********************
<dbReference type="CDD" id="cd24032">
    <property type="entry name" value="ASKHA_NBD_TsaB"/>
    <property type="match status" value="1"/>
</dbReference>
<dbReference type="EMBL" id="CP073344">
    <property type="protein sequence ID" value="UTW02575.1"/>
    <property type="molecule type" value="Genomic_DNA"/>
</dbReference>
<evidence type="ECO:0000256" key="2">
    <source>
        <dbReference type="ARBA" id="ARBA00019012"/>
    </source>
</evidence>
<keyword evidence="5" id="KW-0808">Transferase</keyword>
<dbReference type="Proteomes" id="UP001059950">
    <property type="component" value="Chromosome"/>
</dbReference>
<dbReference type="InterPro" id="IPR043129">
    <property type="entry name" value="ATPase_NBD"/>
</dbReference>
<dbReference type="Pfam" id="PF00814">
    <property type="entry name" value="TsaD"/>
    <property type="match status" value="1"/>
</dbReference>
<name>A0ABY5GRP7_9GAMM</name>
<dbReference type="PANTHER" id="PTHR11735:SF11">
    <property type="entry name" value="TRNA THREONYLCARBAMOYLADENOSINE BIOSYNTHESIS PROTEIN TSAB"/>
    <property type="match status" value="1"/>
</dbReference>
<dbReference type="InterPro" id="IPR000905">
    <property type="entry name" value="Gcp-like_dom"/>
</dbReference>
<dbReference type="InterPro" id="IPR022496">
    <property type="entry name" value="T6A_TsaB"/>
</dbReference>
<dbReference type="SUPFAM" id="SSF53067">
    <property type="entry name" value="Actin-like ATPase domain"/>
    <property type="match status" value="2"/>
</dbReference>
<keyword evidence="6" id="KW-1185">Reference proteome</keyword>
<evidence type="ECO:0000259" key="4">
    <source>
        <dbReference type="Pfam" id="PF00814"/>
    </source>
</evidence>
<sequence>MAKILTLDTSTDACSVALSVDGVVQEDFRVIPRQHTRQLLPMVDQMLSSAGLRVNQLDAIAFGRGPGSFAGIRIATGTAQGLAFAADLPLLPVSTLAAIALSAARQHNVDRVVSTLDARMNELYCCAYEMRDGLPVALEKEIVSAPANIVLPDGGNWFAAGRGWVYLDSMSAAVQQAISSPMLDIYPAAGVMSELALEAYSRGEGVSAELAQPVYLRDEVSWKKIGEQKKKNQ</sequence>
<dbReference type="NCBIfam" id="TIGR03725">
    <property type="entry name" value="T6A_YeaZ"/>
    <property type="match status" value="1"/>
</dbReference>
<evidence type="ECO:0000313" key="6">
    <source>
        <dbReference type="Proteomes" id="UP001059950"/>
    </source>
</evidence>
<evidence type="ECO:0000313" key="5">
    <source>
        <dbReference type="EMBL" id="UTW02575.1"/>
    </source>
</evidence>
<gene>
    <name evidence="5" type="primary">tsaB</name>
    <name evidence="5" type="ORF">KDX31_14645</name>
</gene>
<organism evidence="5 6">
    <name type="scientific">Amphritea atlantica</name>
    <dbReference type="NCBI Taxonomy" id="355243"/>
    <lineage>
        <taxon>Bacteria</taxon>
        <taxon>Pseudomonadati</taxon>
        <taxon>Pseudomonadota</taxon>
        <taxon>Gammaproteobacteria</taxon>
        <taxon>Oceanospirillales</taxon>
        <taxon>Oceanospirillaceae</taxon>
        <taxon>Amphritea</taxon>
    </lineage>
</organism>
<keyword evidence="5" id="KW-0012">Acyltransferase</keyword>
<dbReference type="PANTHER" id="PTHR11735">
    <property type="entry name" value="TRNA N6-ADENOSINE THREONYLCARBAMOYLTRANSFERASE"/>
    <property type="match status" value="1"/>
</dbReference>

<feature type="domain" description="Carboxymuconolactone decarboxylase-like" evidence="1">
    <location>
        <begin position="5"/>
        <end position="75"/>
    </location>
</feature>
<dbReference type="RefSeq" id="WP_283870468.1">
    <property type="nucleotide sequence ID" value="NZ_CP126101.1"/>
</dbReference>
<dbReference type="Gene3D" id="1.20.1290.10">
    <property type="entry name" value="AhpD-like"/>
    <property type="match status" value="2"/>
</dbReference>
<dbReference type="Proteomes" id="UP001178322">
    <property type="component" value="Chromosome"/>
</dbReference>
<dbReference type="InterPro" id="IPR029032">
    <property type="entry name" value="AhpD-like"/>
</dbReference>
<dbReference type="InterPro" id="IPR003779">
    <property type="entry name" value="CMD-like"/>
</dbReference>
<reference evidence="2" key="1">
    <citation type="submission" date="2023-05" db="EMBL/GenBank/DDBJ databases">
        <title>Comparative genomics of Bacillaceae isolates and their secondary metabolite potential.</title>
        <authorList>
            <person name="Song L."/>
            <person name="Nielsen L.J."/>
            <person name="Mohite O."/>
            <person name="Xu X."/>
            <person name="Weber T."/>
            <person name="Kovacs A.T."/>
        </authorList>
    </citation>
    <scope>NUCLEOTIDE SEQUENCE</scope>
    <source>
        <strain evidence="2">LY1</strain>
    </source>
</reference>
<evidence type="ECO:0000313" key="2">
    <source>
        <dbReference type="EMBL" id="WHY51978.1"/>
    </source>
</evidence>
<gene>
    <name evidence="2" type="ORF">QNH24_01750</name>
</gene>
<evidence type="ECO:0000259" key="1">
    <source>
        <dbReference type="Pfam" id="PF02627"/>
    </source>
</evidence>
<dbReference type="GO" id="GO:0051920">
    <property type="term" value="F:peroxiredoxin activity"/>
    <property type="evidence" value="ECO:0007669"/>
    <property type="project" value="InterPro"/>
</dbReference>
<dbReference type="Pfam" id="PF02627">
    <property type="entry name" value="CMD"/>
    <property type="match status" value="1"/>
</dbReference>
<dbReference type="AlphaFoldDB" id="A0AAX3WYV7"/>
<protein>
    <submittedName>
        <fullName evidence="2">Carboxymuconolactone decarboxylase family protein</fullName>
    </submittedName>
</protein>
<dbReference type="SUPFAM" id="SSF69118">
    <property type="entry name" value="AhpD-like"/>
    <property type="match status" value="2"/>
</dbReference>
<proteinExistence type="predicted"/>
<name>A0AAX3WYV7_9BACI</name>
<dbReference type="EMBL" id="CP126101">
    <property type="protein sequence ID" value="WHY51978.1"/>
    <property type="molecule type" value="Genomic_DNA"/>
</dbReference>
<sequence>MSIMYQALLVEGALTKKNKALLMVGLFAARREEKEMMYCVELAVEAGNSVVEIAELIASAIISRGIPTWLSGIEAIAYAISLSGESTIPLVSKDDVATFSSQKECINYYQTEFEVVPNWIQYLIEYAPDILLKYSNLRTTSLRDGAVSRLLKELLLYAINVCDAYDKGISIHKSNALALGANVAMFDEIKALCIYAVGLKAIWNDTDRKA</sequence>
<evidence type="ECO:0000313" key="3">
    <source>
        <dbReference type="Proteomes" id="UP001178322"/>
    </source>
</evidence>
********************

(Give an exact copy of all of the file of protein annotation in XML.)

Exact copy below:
<dbReference type="CDD" id="cd24032">
    <property type="entry name" value="ASKHA_NBD_TsaB"/>
    <property type="match status" value="1"/>
</dbReference>
<dbReference type="EMBL" id="CP073344">
    <property type="protein sequence ID" value="UTW02575.1"/>
    <property type="molecule type" value="Genomic_DNA"/>
</dbReference>
<evidence type="ECO:0000256" key="2">
    <source>
        <dbReference type="ARBA" id="ARBA00019012"/>
    </source>
</evidence>
<keyword evidence="5" id="KW-0808">Transferase</keyword>
<dbReference type="Proteomes" id="UP001059950">
    <property type="component" value="Chromosome"/>
</dbReference>
<dbReference type="InterPro" id="IPR043129">
    <property type="entry name" value="ATPase_NBD"/>
</dbReference>
<dbReference type="Pfam" id="PF00814">
    <property type="entry name" value="TsaD"/>
    <property type="match status" value="1"/>
</dbReference>
<name>A0ABY5GRP7_9GAMM</name>
<dbReference type="PANTHER" id="PTHR11735:SF11">
    <property type="entry name" value="TRNA THREONYLCARBAMOYLADENOSINE BIOSYNTHESIS PROTEIN TSAB"/>
    <property type="match status" value="1"/>
</dbReference>
<dbReference type="InterPro" id="IPR000905">
    <property type="entry name" value="Gcp-like_dom"/>
</dbReference>
<dbReference type="InterPro" id="IPR022496">
    <property type="entry name" value="T6A_TsaB"/>
</dbReference>
<dbReference type="SUPFAM" id="SSF53067">
    <property type="entry name" value="Actin-like ATPase domain"/>
    <property type="match status" value="2"/>
</dbReference>
<keyword evidence="6" id="KW-1185">Reference proteome</keyword>
<evidence type="ECO:0000259" key="4">
    <source>
        <dbReference type="Pfam" id="PF00814"/>
    </source>
</evidence>
<sequence>MAKILTLDTSTDACSVALSVDGVVQEDFRVIPRQHTRQLLPMVDQMLSSAGLRVNQLDAIAFGRGPGSFAGIRIATGTAQGLAFAADLPLLPVSTLAAIALSAARQHNVDRVVSTLDARMNELYCCAYEMRDGLPVALEKEIVSAPANIVLPDGGNWFAAGRGWVYLDSMSAAVQQAISSPMLDIYPAAGVMSELALEAYSRGEGVSAELAQPVYLRDEVSWKKIGEQKKKNQ</sequence>
<dbReference type="NCBIfam" id="TIGR03725">
    <property type="entry name" value="T6A_YeaZ"/>
    <property type="match status" value="1"/>
</dbReference>
<evidence type="ECO:0000313" key="6">
    <source>
        <dbReference type="Proteomes" id="UP001059950"/>
    </source>
</evidence>
<evidence type="ECO:0000313" key="5">
    <source>
        <dbReference type="EMBL" id="UTW02575.1"/>
    </source>
</evidence>
<gene>
    <name evidence="5" type="primary">tsaB</name>
    <name evidence="5" type="ORF">KDX31_14645</name>
</gene>
<organism evidence="5 6">
    <name type="scientific">Amphritea atlantica</name>
    <dbReference type="NCBI Taxonomy" id="355243"/>
    <lineage>
        <taxon>Bacteria</taxon>
        <taxon>Pseudomonadati</taxon>
        <taxon>Pseudomonadota</taxon>
        <taxon>Gammaproteobacteria</taxon>
        <taxon>Oceanospirillales</taxon>
        <taxon>Oceanospirillaceae</taxon>
        <taxon>Amphritea</taxon>
    </lineage>
</organism>
<keyword evidence="5" id="KW-0012">Acyltransferase</keyword>
<dbReference type="PANTHER" id="PTHR11735">
    <property type="entry name" value="TRNA N6-ADENOSINE THREONYLCARBAMOYLTRANSFERASE"/>
    <property type="match status" value="1"/>
</dbReference>

<feature type="domain" description="Carboxymuconolactone decarboxylase-like" evidence="1">
    <location>
        <begin position="5"/>
        <end position="75"/>
    </location>
</feature>
<dbReference type="RefSeq" id="WP_283870468.1">
    <property type="nucleotide sequence ID" value="NZ_CP126101.1"/>
</dbReference>
<dbReference type="Gene3D" id="1.20.1290.10">
    <property type="entry name" value="AhpD-like"/>
    <property type="match status" value="2"/>
</dbReference>
<dbReference type="Proteomes" id="UP001178322">
    <property type="component" value="Chromosome"/>
</dbReference>
<dbReference type="InterPro" id="IPR029032">
    <property type="entry name" value="AhpD-like"/>
</dbReference>
<dbReference type="InterPro" id="IPR003779">
    <property type="entry name" value="CMD-like"/>
</dbReference>
<reference evidence="2" key="1">
    <citation type="submission" date="2023-05" db="EMBL/GenBank/DDBJ databases">
        <title>Comparative genomics of Bacillaceae isolates and their secondary metabolite potential.</title>
        <authorList>
            <person name="Song L."/>
            <person name="Nielsen L.J."/>
            <person name="Mohite O."/>
            <person name="Xu X."/>
            <person name="Weber T."/>
            <person name="Kovacs A.T."/>
        </authorList>
    </citation>
    <scope>NUCLEOTIDE SEQUENCE</scope>
    <source>
        <strain evidence="2">LY1</strain>
    </source>
</reference>
<evidence type="ECO:0000313" key="2">
    <source>
        <dbReference type="EMBL" id="WHY51978.1"/>
    </source>
</evidence>
<gene>
    <name evidence="2" type="ORF">QNH24_01750</name>
</gene>
<evidence type="ECO:0000259" key="1">
    <source>
        <dbReference type="Pfam" id="PF02627"/>
    </source>
</evidence>
<dbReference type="GO" id="GO:0051920">
    <property type="term" value="F:peroxiredoxin activity"/>
    <property type="evidence" value="ECO:0007669"/>
    <property type="project" value="InterPro"/>
</dbReference>
<dbReference type="Pfam" id="PF02627">
    <property type="entry name" value="CMD"/>
    <property type="match status" value="1"/>
</dbReference>
<dbReference type="AlphaFoldDB" id="A0AAX3WYV7"/>
<protein>
    <submittedName>
        <fullName evidence="2">Carboxymuconolactone decarboxylase family protein</fullName>
    </submittedName>
</protein>
<dbReference type="SUPFAM" id="SSF69118">
    <property type="entry name" value="AhpD-like"/>
    <property type="match status" value="2"/>
</dbReference>
<proteinExistence type="predicted"/>
<name>A0AAX3WYV7_9BACI</name>
<dbReference type="EMBL" id="CP126101">
    <property type="protein sequence ID" value="WHY51978.1"/>
    <property type="molecule type" value="Genomic_DNA"/>
</dbReference>
<sequence>MSIMYQALLVEGALTKKNKALLMVGLFAARREEKEMMYCVELAVEAGNSVVEIAELIASAIISRGIPTWLSGIEAIAYAISLSGESTIPLVSKDDVATFSSQKECINYYQTEFEVVPNWIQYLIEYAPDILLKYSNLRTTSLRDGAVSRLLKELLLYAINVCDAYDKGISIHKSNALALGANVAMFDEIKALCIYAVGLKAIWNDTDRKA</sequence>
<evidence type="ECO:0000313" key="3">
    <source>
        <dbReference type="Proteomes" id="UP001178322"/>
    </source>
</evidence>